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This book dives into the lives of eight everyday Americans who face extreme poverty in Milwaukee.
Desmond witnessed first-hand or learned about events while conducting research for the book and discusses them. Desmond does an unbelievable job of allowing the people in the book to share their lives from their point of view. The book is mainly based between 2008-2009.
While reading this book a person may question the way the American economy is built. This book takes a person into the minds of those who are battling extreme poverty and paints a vivid picture of their fight.
It is extremely difficult to break the cycle of poverty and the American society does not make it any easier with the unfathomable cost of education, minimum wage, and extreme cost of housing. A person can hardly survive on minimum wage pay not to mention feed a whole family. Is it ethical to give the top 1% of Americans nearly 40% of the wealth while the rest of Americans are fighting for scraps? Although a person may think this statistic is shocking and the wealth inequality gap must be decreasing the person is dead wrong.
The wealth gap is the highest it has been in 50 years. Believe it or not why would the rich want to decrease the amount of people in poverty? The rich are able to make money off of the poor. Evicted shows how this is possible through the housing market.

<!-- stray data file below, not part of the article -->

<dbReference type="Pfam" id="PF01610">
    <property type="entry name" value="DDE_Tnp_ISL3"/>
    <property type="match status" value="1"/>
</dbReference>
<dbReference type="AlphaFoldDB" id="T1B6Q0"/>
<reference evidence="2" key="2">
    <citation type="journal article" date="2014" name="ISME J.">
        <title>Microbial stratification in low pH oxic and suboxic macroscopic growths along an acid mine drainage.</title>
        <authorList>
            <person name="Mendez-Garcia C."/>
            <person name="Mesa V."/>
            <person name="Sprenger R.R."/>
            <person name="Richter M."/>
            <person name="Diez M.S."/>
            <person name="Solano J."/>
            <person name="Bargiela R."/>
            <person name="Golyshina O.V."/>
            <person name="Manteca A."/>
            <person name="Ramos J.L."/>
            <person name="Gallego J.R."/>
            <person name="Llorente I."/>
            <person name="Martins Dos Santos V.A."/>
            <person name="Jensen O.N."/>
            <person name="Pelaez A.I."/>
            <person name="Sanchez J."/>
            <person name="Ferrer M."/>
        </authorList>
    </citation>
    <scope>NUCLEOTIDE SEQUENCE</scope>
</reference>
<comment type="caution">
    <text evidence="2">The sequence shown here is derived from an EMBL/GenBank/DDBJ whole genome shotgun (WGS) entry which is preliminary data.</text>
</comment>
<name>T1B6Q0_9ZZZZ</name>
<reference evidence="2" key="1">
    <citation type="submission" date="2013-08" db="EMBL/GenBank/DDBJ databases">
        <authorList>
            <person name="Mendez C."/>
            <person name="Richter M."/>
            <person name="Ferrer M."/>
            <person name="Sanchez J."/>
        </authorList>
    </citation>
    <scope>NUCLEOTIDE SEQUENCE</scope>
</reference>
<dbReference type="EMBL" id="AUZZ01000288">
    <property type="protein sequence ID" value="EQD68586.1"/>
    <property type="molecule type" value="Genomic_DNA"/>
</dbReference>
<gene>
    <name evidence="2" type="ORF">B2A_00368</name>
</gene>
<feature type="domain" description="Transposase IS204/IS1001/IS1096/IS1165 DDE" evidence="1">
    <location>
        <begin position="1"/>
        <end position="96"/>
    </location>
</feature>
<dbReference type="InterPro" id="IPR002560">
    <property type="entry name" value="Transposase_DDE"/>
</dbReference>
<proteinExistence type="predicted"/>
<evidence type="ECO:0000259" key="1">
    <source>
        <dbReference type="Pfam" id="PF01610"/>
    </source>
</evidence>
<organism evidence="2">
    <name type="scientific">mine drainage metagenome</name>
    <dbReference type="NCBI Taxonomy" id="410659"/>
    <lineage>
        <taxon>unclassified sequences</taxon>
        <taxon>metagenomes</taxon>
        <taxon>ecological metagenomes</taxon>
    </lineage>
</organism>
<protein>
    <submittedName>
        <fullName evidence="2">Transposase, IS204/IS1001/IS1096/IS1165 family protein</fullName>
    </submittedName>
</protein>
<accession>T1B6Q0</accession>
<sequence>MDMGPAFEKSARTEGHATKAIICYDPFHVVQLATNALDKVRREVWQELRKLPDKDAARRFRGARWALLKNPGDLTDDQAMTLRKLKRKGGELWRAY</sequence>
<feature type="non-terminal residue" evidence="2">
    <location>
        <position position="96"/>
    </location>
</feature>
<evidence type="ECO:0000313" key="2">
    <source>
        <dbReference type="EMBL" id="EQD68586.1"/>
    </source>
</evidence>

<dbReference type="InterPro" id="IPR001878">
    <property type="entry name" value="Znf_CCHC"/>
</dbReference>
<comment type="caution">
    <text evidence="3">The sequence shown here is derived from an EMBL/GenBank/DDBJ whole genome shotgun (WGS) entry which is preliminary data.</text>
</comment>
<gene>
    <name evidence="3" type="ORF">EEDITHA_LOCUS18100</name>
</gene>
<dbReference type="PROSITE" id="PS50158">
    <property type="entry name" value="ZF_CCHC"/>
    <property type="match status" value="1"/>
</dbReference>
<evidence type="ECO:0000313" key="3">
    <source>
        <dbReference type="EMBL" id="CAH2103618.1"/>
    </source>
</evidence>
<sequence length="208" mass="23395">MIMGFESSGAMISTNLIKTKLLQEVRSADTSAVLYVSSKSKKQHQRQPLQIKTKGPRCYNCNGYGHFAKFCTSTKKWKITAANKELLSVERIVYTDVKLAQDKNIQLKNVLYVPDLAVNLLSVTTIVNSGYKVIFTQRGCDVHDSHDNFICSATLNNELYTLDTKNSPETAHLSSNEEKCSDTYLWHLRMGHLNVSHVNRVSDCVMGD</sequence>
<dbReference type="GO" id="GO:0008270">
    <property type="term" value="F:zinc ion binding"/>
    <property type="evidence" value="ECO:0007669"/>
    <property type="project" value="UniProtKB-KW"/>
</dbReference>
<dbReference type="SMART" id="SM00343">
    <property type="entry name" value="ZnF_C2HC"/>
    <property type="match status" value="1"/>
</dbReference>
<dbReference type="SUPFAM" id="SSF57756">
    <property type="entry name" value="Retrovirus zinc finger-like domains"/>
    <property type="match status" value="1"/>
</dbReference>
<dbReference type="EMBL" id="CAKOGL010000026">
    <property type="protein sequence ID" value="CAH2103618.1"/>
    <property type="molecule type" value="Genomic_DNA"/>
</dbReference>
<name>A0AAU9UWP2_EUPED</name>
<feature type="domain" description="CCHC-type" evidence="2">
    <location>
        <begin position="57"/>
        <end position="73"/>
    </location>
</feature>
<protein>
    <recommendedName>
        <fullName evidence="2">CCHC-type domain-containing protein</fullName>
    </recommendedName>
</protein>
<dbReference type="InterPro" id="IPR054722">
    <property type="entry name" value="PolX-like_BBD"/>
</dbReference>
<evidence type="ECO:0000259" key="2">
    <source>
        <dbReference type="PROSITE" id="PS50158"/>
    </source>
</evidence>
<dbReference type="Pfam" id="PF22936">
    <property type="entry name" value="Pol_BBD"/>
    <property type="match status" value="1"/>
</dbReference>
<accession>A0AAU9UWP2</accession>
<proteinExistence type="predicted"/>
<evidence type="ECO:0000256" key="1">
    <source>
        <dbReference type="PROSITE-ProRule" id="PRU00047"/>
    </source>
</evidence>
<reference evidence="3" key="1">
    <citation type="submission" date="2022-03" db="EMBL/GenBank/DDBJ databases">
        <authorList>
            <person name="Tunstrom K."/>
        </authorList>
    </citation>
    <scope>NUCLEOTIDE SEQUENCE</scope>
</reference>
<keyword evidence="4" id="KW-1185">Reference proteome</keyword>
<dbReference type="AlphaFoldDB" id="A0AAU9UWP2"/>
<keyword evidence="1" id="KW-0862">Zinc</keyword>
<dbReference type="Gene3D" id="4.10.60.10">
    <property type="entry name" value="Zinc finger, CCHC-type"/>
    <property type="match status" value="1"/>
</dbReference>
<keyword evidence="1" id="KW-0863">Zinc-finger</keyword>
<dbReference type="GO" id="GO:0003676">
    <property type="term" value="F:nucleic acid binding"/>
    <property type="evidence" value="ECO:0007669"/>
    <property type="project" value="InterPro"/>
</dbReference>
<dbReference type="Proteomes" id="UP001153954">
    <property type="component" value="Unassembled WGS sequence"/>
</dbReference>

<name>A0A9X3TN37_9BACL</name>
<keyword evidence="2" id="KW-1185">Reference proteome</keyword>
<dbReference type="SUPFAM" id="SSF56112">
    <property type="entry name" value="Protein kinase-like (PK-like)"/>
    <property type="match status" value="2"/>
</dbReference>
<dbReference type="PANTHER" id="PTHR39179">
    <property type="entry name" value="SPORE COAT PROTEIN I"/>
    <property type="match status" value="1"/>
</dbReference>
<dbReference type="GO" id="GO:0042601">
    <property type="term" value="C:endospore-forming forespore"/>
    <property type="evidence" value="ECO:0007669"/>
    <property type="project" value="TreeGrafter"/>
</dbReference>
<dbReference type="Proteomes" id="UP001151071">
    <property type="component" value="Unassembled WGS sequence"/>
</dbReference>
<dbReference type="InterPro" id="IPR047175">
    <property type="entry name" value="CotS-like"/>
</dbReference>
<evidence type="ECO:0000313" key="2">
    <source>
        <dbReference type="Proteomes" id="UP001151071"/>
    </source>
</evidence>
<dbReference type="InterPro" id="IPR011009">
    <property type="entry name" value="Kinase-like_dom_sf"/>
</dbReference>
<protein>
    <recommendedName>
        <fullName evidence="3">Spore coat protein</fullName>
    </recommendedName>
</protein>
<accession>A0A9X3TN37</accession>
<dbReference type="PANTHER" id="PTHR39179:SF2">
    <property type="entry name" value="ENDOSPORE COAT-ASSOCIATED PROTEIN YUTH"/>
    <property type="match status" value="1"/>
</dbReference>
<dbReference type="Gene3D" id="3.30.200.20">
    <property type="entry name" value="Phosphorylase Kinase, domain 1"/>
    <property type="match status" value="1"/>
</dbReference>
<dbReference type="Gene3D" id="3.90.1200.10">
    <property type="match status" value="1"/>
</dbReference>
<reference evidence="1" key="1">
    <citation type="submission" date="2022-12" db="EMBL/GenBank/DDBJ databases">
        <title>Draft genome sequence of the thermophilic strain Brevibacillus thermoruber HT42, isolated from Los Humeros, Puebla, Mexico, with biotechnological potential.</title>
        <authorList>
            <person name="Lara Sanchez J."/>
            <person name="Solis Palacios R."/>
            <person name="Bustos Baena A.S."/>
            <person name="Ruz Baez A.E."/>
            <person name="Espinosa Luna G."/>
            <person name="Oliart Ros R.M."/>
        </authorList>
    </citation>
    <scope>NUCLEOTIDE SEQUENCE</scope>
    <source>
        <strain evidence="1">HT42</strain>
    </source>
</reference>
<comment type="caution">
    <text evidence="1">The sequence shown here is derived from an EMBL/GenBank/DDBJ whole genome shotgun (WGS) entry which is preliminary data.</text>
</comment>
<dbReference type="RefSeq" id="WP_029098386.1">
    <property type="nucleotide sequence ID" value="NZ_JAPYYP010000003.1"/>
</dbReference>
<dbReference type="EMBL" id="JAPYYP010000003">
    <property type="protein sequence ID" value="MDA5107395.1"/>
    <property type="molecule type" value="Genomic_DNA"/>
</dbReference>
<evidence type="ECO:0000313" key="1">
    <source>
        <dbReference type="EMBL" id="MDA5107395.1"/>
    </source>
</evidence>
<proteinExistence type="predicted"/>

Evicted allows a person to view poverty through the lens of eight people fighting extreme poverty in Milwaukee. Arleen, one of the main characters in Evicted paid 88% of her $628 per month welfare check in rent. That leaves Arlene with $75.36 left to spend for the entire month for clothes, food, transportation, and other necessities. Arleen has two kids to take care of as well. It is challenging for a person on welfare to afford necessities not to mention save money in order to break the poverty cycle. In the eyes of a business ethics guide this does not follow distributive justice because the poor have significantly more burdens than most.
Is Sherrena, a landlord who mainly rents to people in poverty, an ethical person? Sherrena will evict people who can’t pay onto the streets and treats this as strictly a business not a way to help the less fortunate. Sherrena charges people such as Lamar, a disabled Veteran, 88% of their monthly income in rent. How does she expect somebody like Lamar to survive with 12% of their income for the remainder of the month? If Lamar refuses to pay these outrageous prices he will be evicted. People facing poverty have no leverage and must take what they can get. They do not have the luxury to complain. Unfortunately, this allows landlords to operate crime filled trailer parks. Evicted discusses a trailer park that had 70 code violations and 260 police calls.